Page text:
From a CityLab online article:
From the outside, London’s row houses have an eclectic variety of ornament, and they range in scale from palatial to boxy. But inside, they are pretty much all configured the same way. That’s because from the late 17th century up until the First World War, most residential buildings here cleaved very close to a model found across English cities: the terraced house, known in its most condensed, emblematic form as the “two-up, two-down.”
For a city that’s long been the repository of vast commercial, imperial, and industrial wealth, this might seem a very modest template. However, it is one that can be easily scaled up, points out Edward Denison, associate professor at the Bartlett School of Architecture and author of The Life of the British Home: An Architectural History.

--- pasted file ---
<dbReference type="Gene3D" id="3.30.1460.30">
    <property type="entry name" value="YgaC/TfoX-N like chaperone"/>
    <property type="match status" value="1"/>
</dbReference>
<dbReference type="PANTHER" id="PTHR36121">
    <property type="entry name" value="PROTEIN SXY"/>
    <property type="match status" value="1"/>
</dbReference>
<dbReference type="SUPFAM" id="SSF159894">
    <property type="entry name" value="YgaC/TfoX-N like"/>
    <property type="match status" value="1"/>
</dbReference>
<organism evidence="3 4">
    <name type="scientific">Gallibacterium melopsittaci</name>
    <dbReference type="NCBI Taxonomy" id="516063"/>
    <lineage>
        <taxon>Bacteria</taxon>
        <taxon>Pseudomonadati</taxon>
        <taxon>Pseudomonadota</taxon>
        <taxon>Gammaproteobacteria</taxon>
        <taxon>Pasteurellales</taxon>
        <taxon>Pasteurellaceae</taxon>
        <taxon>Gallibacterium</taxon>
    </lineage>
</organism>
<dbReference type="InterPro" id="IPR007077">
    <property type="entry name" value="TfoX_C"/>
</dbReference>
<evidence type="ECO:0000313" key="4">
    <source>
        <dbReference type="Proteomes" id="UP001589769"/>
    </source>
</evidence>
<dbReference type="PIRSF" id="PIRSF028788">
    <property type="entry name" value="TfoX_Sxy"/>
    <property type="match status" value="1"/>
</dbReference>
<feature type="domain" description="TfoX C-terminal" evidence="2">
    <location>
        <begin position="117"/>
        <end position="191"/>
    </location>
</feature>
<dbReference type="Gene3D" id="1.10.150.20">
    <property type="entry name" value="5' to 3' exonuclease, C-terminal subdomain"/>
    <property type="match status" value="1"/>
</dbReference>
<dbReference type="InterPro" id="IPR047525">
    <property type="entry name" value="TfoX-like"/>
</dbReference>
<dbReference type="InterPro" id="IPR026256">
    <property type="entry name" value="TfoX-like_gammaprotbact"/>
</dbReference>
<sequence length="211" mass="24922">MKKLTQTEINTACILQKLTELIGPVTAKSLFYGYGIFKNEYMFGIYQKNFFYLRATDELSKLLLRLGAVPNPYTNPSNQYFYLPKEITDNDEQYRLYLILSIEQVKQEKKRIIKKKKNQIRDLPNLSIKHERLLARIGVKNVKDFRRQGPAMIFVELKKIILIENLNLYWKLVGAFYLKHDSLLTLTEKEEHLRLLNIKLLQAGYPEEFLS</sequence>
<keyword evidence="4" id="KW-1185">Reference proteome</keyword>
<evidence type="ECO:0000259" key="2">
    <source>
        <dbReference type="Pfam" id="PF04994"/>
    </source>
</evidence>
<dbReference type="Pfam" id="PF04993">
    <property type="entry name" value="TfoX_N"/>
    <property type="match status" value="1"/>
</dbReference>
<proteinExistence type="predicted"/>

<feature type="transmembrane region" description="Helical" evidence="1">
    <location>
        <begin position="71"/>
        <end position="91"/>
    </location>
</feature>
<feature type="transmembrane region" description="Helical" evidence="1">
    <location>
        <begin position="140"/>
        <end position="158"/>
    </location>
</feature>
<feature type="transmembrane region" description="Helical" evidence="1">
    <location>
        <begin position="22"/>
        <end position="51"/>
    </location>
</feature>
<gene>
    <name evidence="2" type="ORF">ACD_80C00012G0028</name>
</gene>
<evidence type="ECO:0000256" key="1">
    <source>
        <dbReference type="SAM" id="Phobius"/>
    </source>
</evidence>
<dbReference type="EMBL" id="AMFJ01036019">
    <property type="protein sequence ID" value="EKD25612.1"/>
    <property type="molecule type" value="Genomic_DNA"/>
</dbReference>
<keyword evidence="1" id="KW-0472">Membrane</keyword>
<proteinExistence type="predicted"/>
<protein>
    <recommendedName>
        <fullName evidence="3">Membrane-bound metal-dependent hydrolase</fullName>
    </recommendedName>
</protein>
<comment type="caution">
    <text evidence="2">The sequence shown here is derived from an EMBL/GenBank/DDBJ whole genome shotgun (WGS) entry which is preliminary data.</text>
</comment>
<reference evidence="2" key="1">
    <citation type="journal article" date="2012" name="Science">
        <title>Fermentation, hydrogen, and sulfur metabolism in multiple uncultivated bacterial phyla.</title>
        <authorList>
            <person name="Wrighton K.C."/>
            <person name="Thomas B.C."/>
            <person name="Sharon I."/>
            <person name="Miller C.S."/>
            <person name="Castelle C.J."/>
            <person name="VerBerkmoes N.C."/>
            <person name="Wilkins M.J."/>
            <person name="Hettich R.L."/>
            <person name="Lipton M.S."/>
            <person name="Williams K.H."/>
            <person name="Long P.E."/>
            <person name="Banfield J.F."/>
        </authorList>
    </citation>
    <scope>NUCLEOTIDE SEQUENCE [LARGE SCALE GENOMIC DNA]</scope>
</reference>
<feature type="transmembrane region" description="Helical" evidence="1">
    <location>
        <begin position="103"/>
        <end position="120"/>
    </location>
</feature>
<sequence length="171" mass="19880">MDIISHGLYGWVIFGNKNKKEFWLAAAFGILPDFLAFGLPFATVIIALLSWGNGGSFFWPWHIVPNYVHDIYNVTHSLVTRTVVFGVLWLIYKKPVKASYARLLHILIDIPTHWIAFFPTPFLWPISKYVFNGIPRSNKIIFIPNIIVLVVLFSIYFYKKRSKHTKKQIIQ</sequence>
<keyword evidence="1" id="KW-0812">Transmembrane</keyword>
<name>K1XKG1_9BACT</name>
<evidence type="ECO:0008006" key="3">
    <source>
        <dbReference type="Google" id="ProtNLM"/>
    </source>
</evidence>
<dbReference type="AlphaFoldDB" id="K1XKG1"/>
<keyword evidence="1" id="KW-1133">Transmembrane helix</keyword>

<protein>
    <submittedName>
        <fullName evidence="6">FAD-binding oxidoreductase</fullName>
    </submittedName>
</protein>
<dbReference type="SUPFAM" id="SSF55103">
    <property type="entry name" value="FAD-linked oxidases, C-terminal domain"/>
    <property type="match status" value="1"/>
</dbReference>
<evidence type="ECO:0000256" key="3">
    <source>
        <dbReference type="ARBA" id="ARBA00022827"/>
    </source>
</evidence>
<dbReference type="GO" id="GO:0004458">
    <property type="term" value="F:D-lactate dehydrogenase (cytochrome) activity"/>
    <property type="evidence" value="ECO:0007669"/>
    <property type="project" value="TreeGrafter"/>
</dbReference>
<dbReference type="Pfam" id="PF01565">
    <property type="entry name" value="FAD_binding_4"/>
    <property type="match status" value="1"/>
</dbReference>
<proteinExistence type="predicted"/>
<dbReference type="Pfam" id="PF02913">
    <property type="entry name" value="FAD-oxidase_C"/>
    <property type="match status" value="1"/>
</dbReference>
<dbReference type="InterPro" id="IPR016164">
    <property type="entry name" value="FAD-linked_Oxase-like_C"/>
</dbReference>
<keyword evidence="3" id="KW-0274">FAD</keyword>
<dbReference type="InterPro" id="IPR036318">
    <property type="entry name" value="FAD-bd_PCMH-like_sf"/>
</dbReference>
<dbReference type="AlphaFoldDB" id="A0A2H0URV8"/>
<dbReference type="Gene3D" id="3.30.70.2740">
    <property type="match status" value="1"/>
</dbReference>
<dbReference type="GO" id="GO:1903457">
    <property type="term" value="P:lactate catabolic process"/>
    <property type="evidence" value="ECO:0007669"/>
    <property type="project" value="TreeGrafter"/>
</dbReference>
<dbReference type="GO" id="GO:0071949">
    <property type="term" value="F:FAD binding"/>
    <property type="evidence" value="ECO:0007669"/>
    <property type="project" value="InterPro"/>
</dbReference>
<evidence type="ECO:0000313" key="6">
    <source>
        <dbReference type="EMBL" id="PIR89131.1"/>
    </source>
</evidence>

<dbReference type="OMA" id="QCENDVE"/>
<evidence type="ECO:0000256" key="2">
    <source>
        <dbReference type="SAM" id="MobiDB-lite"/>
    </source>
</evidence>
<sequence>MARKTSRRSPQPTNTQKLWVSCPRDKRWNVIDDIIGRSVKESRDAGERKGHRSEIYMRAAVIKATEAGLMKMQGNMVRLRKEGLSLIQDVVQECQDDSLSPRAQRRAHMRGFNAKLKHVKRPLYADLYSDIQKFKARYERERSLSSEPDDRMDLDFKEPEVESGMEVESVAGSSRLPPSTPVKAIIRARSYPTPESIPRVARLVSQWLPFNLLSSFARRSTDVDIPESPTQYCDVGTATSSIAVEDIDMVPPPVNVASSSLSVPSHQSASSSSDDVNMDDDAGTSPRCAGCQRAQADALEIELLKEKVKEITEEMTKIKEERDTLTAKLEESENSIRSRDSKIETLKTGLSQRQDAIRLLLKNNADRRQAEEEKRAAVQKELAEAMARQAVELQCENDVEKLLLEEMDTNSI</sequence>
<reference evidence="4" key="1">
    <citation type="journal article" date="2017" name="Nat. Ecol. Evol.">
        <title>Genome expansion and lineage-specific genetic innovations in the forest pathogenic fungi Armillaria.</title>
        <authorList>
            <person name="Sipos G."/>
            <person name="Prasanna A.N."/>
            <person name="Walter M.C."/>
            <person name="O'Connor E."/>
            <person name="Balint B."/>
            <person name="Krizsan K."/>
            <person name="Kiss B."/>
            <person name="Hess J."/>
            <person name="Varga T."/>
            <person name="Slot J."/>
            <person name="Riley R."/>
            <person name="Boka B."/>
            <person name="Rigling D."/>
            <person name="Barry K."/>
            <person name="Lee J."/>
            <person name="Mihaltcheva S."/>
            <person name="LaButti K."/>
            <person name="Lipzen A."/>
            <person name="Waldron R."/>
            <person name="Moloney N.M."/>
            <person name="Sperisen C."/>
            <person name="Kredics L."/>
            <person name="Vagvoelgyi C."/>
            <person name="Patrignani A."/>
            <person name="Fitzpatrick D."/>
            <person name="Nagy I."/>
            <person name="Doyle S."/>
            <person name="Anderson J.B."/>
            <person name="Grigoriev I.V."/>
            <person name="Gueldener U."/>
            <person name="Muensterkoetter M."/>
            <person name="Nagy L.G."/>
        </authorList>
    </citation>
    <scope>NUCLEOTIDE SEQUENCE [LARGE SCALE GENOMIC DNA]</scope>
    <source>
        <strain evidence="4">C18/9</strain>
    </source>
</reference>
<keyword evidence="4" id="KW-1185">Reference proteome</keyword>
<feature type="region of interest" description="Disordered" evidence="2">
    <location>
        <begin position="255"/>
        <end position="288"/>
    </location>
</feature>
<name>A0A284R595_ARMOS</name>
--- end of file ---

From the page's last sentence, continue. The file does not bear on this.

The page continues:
“What’s extraordinary, in London in particular, is that you can find very grand houses in places such as Carlton House Terrace, with vast rooms and very high ceilings, that are still essentially two-up, two-downs with extra floors added,” says Denison. “Then you go to working-class terraced housing in places like Greenwich, and find a very different scale and quality of fittings, but essentially the same configuration.